Do what you want.

A large part of what I have found to help comfort unhappy babies is being relaxed. If you are comfortable, relaxed and confident anything you do will be more soothing. And talking is a common way to help empower yourself.

She may know more than you think.

If you have talked while she was growing she may know your voice. Certainly she won't know what the words mean, but she may have some idea of what your tone means. She is expected to learn to understand words before using them so it is difficult to know exactly what she knows; sometime in the next year or so she will learn what some words mean, and you won't really know when that is. The only safe way to avoid not using soothing words she knows is to use them too early.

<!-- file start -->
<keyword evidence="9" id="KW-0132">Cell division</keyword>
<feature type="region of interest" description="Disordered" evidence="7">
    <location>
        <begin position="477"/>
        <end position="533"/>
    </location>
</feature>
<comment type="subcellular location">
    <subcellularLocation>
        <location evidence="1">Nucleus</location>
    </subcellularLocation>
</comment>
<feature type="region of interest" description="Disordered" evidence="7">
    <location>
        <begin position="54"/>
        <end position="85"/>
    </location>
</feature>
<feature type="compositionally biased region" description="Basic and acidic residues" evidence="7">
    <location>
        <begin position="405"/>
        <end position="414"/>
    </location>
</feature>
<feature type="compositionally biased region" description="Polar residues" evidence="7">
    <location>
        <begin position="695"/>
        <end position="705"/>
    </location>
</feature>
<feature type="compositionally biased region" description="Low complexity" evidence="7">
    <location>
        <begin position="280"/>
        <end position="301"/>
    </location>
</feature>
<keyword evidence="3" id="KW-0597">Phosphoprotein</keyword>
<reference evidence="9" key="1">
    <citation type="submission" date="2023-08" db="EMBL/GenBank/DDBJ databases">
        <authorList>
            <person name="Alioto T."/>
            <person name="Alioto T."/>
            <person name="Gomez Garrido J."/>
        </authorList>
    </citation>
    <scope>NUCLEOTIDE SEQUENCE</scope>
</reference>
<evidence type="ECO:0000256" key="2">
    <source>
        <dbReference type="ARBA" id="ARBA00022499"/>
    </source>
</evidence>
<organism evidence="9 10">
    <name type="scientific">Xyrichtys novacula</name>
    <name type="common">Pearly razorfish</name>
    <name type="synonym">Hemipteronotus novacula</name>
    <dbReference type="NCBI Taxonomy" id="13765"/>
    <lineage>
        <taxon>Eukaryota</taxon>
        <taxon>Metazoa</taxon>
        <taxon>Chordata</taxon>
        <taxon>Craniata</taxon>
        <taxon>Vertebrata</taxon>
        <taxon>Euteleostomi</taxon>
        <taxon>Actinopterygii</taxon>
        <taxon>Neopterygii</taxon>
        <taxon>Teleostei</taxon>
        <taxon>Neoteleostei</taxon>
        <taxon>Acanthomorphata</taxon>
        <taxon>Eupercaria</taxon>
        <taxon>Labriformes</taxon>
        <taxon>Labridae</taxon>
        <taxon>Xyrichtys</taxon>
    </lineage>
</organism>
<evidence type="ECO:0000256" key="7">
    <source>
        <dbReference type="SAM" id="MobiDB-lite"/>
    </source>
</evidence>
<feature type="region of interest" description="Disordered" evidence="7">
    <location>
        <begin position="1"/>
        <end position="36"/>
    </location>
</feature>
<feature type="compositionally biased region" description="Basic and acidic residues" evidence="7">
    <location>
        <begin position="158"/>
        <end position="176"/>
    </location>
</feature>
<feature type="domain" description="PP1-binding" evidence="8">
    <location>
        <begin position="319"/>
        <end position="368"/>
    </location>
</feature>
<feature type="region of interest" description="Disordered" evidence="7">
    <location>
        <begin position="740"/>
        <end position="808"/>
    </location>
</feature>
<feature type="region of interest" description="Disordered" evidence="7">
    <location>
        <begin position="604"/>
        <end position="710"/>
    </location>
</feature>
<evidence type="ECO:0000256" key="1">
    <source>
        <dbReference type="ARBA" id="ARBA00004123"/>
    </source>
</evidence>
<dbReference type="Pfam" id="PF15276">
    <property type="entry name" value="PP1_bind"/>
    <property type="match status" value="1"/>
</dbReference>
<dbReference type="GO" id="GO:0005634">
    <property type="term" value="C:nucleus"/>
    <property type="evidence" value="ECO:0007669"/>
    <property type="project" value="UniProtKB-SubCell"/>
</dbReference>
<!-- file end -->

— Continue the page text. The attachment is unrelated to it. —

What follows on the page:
Don’t forget the mentor and tutor you can trust in these matters: ask her NăiNai. What worked on you and Mom at that age?


Intuition is great in human relationships, including but not limited to relationships between parents and children. Would it feel good to talk and soothe her? Then do it. Sometimes it also helps to imagine the contrary. What if somebody forbade you to talk to your daughter? I imagine that would be terrible. Consider this excerpt from a Wikipedia article about the topic:

An experiment allegedly carried out by Holy Roman Emperor Frederick II in the 13th century saw young infants raised without human interaction in an attempt to determine if there was a natural language that they might demonstrate once their voices matured. It is claimed he was seeking to discover what language would have been imparted unto Adam and Eve by God.